Four Questions With Dave Gilliam, regional sales manager for Horticultural Alliance
1. Have you observed citrus growers turning more attention to root health in recent years?
Gilliam: Absolutely! In past years prior to HLB and canker, trees could be grown chemically with great success with little to no concern of soil health. This could be done with little regard to a tree’s natural ability to fight disease as well. Most natural defenses start on a microbial level in the soil. Healthy soil = healthy roots and healthy roots = healthy trees. It seems that many growers are starting to realize the importance of truly healthy soils. I do not believe that we will ever get back to the days of growing free of chemicals, but there is no doubt as to the realization that microbes were created for a reason and that past growing practices have taken a serious toll on this invaluable part of the soil environment.
2. Are growers more willing to try new things in light of the onslaught of HLB?
Gilliam: Many growers still rely heavily on unnatural or chemical means of getting trees to production. However, the general consensus seems to be that we can really push these trees to the four-to five-year mark only to watch them quickly decline from HLB symptoms. This being said, most folks are desperate to find a way to get their trees beyond this point and are willing to try just about anything to do so.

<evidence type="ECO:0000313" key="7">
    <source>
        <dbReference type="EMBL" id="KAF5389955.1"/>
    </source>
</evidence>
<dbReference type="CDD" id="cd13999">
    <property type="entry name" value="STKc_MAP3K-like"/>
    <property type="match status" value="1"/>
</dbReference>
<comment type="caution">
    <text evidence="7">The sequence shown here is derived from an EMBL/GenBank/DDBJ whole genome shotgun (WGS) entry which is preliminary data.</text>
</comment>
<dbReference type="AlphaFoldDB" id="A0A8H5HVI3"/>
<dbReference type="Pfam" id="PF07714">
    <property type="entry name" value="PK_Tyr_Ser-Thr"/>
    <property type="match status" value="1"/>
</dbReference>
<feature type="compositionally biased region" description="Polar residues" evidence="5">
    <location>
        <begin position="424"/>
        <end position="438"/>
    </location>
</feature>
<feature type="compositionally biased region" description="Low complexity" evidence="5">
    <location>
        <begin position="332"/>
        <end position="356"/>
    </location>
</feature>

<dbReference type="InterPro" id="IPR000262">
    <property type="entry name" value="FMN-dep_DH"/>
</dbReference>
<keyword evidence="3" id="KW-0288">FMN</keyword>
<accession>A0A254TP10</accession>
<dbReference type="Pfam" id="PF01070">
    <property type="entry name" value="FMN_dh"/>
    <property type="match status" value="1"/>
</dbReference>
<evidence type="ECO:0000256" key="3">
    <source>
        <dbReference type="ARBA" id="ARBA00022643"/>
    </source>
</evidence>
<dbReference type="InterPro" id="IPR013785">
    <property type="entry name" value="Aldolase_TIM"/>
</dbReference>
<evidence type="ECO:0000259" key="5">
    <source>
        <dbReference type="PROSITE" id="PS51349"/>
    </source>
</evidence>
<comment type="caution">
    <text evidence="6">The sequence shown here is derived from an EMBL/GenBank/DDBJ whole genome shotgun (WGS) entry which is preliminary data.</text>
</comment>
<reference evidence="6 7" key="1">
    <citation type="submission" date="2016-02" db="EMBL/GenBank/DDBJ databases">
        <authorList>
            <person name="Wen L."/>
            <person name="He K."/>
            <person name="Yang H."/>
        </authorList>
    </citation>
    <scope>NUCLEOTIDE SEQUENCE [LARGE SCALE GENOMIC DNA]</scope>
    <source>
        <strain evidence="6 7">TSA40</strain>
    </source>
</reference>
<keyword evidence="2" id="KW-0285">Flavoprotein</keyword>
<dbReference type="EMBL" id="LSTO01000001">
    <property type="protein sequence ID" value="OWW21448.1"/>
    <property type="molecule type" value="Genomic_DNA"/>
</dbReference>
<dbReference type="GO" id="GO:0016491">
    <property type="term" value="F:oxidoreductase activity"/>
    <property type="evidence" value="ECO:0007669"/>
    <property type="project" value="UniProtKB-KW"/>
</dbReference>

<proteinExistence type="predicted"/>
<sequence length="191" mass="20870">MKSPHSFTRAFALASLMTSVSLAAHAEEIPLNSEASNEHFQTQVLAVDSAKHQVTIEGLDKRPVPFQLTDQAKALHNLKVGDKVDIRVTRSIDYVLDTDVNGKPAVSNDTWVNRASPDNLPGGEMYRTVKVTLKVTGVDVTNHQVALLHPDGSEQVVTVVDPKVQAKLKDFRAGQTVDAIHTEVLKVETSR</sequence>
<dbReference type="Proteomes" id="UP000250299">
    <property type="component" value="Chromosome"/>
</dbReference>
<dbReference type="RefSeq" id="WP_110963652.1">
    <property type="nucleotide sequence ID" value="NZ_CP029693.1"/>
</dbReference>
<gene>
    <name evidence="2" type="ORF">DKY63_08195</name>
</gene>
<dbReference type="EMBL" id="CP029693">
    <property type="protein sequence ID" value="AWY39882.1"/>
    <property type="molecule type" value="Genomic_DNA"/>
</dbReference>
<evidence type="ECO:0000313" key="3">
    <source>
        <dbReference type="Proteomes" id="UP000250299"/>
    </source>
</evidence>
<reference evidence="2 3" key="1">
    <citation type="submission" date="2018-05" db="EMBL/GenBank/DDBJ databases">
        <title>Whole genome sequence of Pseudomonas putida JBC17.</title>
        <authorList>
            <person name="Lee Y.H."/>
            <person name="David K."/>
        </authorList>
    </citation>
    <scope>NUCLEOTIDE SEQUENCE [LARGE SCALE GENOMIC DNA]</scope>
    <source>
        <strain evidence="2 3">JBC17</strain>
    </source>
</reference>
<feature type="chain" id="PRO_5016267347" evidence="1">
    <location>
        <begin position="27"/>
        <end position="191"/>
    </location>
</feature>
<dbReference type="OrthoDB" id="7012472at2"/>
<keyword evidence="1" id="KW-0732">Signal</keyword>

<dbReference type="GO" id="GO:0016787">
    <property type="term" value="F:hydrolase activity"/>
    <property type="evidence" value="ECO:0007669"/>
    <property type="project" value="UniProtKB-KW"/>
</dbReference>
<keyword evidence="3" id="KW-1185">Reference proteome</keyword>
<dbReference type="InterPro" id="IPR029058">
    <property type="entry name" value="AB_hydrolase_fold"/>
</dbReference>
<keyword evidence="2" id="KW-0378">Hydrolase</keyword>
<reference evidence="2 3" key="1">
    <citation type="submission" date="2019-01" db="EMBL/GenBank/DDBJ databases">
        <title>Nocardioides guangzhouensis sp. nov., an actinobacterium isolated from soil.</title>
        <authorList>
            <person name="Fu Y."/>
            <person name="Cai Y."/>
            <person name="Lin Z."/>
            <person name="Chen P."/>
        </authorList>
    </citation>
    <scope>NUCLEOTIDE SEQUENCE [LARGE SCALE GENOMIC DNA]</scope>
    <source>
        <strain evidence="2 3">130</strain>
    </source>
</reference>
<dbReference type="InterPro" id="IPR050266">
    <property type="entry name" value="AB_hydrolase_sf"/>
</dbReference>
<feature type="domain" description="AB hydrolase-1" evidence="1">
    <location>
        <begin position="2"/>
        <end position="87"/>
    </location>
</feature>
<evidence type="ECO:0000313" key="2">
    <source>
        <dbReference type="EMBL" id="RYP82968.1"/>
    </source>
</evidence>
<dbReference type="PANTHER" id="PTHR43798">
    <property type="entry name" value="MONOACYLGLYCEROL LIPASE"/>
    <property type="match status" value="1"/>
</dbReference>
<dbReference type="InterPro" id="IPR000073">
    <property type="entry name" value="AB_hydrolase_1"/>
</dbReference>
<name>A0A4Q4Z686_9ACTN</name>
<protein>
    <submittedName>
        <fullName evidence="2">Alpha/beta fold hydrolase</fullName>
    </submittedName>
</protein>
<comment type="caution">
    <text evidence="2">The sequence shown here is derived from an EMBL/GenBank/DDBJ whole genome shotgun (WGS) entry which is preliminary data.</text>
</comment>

3. How important is it to get new citrus plantings off to a strong start in the presence of HLB?
Gilliam: Of course, the answer to that question is very important. But, I think the real question should be: What is a really a strong start for citrus? There is no doubt the growing programs currently in place are producing some fine looking one- to three-year-old trees. I do not think it is possible to grow them any better at least as far as physical appearance is concerned. They look great. However, how strong are these trees really? In light of our current growing methods, is there a void in the systems plants require to naturally fight off disease for the long haul?
4. Anything else you would like to add?
Gilliam: As we move forward through the trials of HLB, I believe it extremely important we make a conscious decision not to overlook the importance of natural soil health. There is little argument that past agricultural practices have greatly compromised overall soil health of long term farmed land. There was great wisdom and council in times past of leaving grounds fallow. Since this is not always an option in our fast-paced society, there are products available to accomplish in a short time what it has taken nature years to do. This will — however — take some thinking outside the box, a willingness to try things not previously tried, and the knowledge that not all products labeled “biological” or “microbial” will accomplish exactly what you need them to. Mycorrhizae, bacillus, and trichoderma all serve their own different functions when it comes to soil health as well as other bio-stimulants that can increase their performance and vitality. The delivery packages and care of each of these is critical when it comes to how they will work for you. Soil health is by no means the silver bullet when it comes to dealing with HLB, canker, or whatever is to come, but we do believe it should be the foundation we can and will grow upon.